The woman’s name is Sonia (Sonia Sahni=more trouble ahead) and she tells Sita that she is unwed and pregnant. Sita has the brilliant idea of taking Sonia’s baby when it is born and passing it off as her own; when Sonia agrees, Sita tells a joyful Teja that she is pregnant. One of the many things I can somehow forgive Manmohan Desai for (and Salim-Javed too, who wrote the script and probably squabbled with him all the way through it) is how he blithely glosses over things like our need to understand how a successful businessman can be fooled for nine whole months by his not-actually-pregnant wife.
Teja goes off on a business trip with Laxmidas at just the perfect moment: Sonia gives birth to a boy and hands him over to Sita.
Teja and Sita enjoy a few brief days of happiness with young Shankar and their new son/nephew, but of course nothing is as it really seems. Sonia, it turns out, is the sister of Laxmidas and wife to the hulking Tony (Dev Kumar=Lurch), who is also of course their son’s father; Laxmidas has contrived an elaborate plot to separate Sita from Teja and insinuate the three of them into Teja’s life and then his fortune.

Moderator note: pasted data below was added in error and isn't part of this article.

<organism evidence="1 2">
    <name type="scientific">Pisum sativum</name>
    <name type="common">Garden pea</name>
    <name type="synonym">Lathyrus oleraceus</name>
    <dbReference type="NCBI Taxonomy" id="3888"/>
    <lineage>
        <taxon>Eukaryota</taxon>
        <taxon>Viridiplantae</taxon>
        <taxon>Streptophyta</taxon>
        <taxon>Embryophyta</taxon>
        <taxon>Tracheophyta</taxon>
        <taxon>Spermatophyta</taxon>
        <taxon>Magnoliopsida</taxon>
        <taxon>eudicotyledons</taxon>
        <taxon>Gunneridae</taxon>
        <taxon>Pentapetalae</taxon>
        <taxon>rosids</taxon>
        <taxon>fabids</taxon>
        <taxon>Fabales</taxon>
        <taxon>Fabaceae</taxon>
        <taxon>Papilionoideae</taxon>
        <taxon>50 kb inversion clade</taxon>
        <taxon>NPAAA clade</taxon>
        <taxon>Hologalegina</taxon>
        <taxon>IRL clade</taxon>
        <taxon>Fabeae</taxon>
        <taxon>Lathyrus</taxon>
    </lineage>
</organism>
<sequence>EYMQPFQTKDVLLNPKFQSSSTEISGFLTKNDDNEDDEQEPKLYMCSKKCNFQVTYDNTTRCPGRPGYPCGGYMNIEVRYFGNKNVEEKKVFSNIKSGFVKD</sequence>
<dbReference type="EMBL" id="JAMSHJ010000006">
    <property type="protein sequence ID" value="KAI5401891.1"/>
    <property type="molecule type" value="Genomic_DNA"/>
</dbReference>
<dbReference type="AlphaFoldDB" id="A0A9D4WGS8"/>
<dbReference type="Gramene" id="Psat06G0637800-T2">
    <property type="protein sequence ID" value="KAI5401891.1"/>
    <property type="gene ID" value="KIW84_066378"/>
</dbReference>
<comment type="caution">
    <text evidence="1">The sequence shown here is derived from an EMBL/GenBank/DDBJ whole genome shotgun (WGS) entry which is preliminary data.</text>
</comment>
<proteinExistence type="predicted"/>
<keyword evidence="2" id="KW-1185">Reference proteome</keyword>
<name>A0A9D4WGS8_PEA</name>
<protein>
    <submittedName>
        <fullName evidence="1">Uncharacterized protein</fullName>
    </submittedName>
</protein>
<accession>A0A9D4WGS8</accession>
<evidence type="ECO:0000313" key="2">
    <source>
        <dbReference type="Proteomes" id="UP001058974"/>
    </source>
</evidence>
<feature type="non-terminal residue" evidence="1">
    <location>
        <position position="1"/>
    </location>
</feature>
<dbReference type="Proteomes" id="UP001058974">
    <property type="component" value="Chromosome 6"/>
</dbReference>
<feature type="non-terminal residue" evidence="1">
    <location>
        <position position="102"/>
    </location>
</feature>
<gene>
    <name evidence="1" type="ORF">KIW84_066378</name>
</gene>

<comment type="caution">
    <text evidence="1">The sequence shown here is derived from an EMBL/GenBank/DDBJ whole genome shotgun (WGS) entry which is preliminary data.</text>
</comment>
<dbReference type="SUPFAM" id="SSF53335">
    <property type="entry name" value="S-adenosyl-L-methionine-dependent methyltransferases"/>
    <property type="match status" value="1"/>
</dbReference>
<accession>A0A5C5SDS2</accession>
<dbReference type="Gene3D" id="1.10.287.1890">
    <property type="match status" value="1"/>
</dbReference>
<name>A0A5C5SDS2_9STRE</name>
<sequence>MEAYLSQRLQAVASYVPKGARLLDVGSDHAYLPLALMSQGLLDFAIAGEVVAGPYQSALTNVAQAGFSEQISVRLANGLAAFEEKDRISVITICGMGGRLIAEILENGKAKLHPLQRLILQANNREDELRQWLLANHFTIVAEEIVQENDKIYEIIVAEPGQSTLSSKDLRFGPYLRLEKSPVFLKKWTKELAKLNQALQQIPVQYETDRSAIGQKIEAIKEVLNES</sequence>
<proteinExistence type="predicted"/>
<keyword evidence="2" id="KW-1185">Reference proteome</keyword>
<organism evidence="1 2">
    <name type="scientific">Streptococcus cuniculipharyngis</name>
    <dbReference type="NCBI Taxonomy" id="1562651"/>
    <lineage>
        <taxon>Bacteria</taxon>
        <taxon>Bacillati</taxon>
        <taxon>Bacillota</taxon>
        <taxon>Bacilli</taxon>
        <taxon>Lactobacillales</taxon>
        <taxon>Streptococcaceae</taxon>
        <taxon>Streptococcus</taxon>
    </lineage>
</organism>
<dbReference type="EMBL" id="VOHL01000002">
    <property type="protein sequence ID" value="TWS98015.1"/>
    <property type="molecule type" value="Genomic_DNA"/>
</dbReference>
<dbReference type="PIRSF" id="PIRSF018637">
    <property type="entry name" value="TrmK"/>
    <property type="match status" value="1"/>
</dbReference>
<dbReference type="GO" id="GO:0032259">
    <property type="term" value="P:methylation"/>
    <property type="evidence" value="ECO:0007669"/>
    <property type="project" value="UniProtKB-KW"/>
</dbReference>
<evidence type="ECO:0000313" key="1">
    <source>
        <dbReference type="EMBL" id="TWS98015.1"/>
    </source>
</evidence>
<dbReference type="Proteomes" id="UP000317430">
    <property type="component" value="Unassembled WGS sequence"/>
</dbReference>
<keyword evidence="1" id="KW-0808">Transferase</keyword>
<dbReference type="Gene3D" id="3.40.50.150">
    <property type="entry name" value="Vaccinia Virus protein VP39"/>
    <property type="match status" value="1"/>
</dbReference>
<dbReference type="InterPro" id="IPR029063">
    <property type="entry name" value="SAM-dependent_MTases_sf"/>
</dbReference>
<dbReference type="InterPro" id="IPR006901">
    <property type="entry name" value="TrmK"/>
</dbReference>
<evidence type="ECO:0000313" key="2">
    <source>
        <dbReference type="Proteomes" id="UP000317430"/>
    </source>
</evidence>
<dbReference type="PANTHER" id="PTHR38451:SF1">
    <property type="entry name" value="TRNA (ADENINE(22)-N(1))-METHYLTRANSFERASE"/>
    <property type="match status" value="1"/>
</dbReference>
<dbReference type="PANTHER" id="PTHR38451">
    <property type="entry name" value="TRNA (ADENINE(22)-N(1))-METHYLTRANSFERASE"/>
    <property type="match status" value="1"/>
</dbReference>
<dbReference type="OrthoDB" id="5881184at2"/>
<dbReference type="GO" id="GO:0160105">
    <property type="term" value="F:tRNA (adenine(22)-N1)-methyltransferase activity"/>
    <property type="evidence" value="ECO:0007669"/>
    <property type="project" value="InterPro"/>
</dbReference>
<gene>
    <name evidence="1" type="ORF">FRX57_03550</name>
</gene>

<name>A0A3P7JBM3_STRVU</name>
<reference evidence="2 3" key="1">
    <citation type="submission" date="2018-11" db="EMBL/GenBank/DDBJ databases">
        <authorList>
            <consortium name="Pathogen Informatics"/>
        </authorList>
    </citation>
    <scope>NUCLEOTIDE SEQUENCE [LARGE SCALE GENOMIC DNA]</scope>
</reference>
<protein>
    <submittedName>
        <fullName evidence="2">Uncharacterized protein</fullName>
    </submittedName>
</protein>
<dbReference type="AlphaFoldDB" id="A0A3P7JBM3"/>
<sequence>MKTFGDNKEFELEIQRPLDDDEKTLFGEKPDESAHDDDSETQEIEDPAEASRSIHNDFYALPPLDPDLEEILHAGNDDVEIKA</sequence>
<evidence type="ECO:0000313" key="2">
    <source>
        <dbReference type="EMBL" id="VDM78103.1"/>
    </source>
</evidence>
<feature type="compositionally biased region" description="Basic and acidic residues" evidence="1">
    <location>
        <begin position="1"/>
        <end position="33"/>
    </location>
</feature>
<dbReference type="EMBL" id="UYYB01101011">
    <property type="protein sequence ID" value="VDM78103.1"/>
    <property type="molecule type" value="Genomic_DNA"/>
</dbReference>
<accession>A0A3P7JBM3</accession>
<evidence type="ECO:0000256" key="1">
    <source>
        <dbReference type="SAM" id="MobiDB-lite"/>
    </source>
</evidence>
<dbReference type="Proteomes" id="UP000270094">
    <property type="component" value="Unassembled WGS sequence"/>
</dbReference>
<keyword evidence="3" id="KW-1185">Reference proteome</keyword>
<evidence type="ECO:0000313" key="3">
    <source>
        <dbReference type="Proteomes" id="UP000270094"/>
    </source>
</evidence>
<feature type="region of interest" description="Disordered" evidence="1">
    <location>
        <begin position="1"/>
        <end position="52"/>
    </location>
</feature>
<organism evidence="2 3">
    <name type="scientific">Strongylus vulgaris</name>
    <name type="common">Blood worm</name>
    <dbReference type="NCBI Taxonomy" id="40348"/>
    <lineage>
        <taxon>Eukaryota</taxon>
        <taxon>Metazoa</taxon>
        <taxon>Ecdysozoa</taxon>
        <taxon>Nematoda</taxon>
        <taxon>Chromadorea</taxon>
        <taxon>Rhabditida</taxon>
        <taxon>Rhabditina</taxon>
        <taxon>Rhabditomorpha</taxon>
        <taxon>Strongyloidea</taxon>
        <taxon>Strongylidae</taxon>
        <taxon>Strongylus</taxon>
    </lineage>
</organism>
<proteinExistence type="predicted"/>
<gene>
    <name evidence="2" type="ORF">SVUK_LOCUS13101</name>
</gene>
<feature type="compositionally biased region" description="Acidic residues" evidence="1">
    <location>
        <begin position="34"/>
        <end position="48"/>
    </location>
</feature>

Sonia calls Sita and tells her she wants the baby back, because his father has returned to her. Sita balks at this naturally enough, and Sonia blackmails her for money instead. She gives Sita the date and place (a hotel) where she is to turn over the cash. Tony, meanwhile, calls Teja and tells him that he has proof of Sita’s infidelity—and gives him the date and place (you guessed it) where he can see it for himself. Sonia dresses in the exact same expensive saree as Sita (again, not sure how she manages this on such short notice, but never mind).